[*Note from NPW, moderator: I have just done a search on Google Scholar and the full text article is available on ResearchGate here:
https://www.researchgate.net/profile/Malizgani-Chavula/publication/349822845_Experiences_of_teachers_and_community_health_workers_implementing_sexuality_and_life_skills_education_in_youth_clubs_in_Zambia/links/608f0510a6fdccaebd02d338/Experiences-of-teachers-and-community-health-workers-implementing-sexuality-and-life-skills-education-in-youth-clubs-in-Zambia.pdf ]

Experiences of teachers and community health workers implementing sexuality and life skills education in youth clubs in Zambia

Tue, 07/06/2022 - 10:42
Dear HIFA, CHIFA and HIFA-Zambia colleagues,

The conclusion of this paper is perhaps predictable: 'piloting of the curriculum with local facilitators and translating the manuals into the local languages before they are implemented, is recommended'. Unfortunately the full text of the paper is restricted-access and is therefore not available to most of us.

CITATION: Chavula MP, Svanemyr J, Zulu JM, Sandøy IF. Experiences of teachers and community health workers implementing sexuality and life skills education in youth clubs in Zambia. Glob Public Health. 2022 Jun;17(6):926-940. doi: 10.1080/17441692.2021.1893371. Epub 2021 Mar 4. PMID: 33661081.
Download citation https://doi.org/10.1080/17441692.2021.1893371

ABSTRACT
Zambia, like other low- and middle-income countries, faces numerous adolescent sexual and reproductive health challenges such as teenage pregnancies. This study aimed at understanding teachers' and community health workers' (CHWs) implementation of comprehensive sexuality education (CSE) as part of a comprehensive support package for adolescent girls to prevent early childbearing. Data collected using in-depth interviews [n = 28] with teachers [n = 15] and community health workers [n = 13] were analysed using thematic analysis. The teachers and CHWs reported that the use of participatory approaches and collaboration between them in implementing CSE enabled them to increase girls' and boys' participation youth clubs. However, some teachers and CHWs experienced practical challenges with the manuals because some concepts were difficult to understand and translate into local language. The participants perceived that the youth club increased knowledge on CSE, assertiveness and self-esteem among the learners. Training and providing a detailed teaching manual with participatory approaches for delivering CSE, and collaborative teaching enabled teachers and CHWs to easily communicate sensitive SRH topics to the learners. However, for the adoption of CSE to be even more successful, piloting of the curriculum with local facilitators and translating the manuals into the local languages before they are implemented, is recommended.

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Best wishes, Neil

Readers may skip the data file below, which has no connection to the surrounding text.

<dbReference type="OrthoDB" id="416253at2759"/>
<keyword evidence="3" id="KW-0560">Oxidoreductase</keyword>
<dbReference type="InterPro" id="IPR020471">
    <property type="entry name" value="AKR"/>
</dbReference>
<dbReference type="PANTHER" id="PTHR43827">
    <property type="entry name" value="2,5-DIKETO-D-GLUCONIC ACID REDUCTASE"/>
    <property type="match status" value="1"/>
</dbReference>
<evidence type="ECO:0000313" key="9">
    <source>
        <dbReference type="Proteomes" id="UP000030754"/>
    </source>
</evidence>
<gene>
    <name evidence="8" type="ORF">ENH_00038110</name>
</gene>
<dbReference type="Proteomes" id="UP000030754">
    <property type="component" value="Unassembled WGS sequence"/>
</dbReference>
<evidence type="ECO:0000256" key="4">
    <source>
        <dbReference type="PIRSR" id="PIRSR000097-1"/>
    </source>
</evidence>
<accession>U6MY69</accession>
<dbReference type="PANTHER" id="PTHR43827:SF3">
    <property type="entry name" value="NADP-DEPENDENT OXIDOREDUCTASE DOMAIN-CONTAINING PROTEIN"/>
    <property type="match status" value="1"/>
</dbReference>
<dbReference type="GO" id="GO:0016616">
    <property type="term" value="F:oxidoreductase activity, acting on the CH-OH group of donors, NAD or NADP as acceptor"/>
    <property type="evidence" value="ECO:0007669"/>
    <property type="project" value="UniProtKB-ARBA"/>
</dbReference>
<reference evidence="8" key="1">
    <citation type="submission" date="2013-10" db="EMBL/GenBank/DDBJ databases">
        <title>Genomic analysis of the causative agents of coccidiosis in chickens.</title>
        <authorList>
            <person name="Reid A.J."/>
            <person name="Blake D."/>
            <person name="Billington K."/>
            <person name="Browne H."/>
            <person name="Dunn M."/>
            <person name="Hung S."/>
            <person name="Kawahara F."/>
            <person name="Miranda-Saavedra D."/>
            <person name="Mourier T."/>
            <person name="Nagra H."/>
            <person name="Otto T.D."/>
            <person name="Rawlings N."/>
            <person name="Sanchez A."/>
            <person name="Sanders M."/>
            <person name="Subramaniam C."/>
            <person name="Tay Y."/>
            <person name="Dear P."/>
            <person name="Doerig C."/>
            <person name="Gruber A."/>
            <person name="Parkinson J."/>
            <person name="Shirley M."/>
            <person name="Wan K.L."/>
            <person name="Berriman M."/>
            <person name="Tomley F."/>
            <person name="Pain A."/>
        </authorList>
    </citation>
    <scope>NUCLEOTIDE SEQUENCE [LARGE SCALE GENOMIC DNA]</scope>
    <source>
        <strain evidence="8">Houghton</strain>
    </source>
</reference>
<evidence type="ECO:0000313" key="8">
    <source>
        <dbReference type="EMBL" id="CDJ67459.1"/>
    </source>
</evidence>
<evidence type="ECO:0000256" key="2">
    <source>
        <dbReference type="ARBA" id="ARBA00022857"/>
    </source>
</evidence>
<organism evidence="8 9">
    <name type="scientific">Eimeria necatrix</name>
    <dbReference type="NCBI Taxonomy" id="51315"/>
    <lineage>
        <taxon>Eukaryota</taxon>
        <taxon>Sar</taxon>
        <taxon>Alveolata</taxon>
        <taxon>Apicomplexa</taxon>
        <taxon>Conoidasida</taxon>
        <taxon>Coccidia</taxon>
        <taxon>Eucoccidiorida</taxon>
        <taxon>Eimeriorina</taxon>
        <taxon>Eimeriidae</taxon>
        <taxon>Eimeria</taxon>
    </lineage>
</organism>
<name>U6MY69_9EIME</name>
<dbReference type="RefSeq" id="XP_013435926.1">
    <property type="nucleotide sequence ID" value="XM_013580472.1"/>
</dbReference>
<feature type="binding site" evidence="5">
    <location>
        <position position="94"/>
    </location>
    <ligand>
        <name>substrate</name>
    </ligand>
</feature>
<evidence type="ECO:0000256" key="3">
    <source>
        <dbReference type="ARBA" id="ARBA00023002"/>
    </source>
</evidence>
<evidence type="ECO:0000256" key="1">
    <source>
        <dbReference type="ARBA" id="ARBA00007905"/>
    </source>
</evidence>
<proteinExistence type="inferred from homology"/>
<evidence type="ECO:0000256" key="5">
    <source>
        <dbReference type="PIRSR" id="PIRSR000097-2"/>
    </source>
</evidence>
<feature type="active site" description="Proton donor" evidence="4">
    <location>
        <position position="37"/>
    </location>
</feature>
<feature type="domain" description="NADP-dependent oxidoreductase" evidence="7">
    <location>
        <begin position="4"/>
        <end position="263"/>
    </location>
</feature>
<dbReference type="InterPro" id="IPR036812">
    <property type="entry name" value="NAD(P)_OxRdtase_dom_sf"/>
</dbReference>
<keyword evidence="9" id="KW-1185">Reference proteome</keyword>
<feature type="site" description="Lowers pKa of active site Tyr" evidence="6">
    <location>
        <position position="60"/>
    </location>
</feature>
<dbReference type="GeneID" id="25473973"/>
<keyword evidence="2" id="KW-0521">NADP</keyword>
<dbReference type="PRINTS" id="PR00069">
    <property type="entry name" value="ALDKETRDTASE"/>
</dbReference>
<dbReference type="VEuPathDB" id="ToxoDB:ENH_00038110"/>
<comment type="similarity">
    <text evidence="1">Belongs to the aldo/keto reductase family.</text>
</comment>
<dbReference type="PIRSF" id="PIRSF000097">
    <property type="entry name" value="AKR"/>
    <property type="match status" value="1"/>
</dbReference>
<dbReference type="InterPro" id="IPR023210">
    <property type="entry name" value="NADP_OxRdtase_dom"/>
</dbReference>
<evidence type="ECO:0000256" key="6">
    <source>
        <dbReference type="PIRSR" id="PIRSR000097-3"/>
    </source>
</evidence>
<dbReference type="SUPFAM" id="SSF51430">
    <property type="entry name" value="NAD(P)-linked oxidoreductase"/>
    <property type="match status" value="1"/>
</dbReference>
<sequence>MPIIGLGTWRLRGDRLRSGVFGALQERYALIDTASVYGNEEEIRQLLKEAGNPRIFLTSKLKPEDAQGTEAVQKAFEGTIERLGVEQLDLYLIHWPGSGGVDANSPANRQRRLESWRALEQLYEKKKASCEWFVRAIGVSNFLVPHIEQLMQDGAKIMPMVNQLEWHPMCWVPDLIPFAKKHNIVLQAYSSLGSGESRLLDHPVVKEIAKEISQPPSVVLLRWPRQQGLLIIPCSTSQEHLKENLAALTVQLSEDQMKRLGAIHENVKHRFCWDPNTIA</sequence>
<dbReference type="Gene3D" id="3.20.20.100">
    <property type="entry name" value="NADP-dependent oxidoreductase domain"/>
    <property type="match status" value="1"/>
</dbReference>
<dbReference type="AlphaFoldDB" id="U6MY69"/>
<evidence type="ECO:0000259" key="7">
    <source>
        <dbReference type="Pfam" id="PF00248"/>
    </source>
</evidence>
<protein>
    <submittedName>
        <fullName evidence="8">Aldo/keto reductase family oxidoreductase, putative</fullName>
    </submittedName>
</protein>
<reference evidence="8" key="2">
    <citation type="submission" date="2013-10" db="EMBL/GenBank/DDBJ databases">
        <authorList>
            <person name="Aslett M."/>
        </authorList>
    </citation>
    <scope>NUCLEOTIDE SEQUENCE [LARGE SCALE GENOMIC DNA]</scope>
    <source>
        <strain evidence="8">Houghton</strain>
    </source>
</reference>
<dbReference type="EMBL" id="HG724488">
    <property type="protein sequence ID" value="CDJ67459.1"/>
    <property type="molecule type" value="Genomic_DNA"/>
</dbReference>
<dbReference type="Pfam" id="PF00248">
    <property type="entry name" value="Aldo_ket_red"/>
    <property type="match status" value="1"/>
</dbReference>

Let's build a future where every person has access to reliable healthcare information and is protected from misinformation - Join HIFA: www.hifa.org

HIFA profile: Neil Pakenham-Walsh is global coordinator of Healthcare Information For All - www.hifa.org - a global health community with more than 20,000 members in 180 countries, interacting on six global forums in four languages in official relations with WHO. HIFA brings stakeholders together to accelerate progress towards universal access to reliable healthcare information. Twitter: @hifa_org neil@hifa.org


MCH Journal: Care-Seeking Behavior for Newborns in Rural Zambia

Tue, 07/06/2022 - 10:33
Dear CHIFA and HIFA-Zambia members

This paper concludes: 'Training both Traditional Birth Attendants and CHWs in providing community-based newborn care and appropriate referrals could improve care-seeking and prevent newborn mortality in rural Zambia.' Citation and abstract below. The full text is unfortunately restricted-access and therefore is unavailable to many of us.

CITATION: Care-Seeking Behavior for Newborns in Rural Zambia
Lucy Thairu, Hanna Gehling, Sarah Kafwanda, Kojo Yeboah-Antwi, Davidson H. Hamer & Karsten Lunze
Maternal and Child Health Journal volume 26, pages1375–1383 (2022)Cite this article
Published: 14 January 2022
https://link.springer.com/article/10.1007/s10995-021-03329-7

ABSTRACT
Objectives: Mothers in resource-limited areas face barriers in initiating care for ill newborns, leading to delays that may contribute to newborn mortality. This qualitative study conducted in rural Lufwanyama District in Zambia aimed to (1) explore mothers’ healthcare-seeking related to newborn illness and (2) identify reasons for delaying care-seeking for ill newborns.

Methods: We examined the perspectives of 60 mothers and 77 grandmothers of children under three years of age in 14 focus group discussions as part of the Lufwanyama Integrated Neonatal and Child Health Program study. We conducted a thematic analysis of verbatim transcripts using dedicated software.

Results: Mothers and grandmothers were generally able to identify newborn danger signs and established a hierarchy of care-seeking based on the perceived severity of danger signs. However, inability to afford transportation, inaccessible health care facilities, high costs of medication prescribed at the health clinics, lack of respectful treatment and fear of newborns dying in the hospital prevented participants from seeking timely care. As traditional birth attendants (TBAs) and community health care workers (CHWs) have limited roles in newborns care beyond the immediate delivery setting, mothers often resorted to traditional healers for newborn care.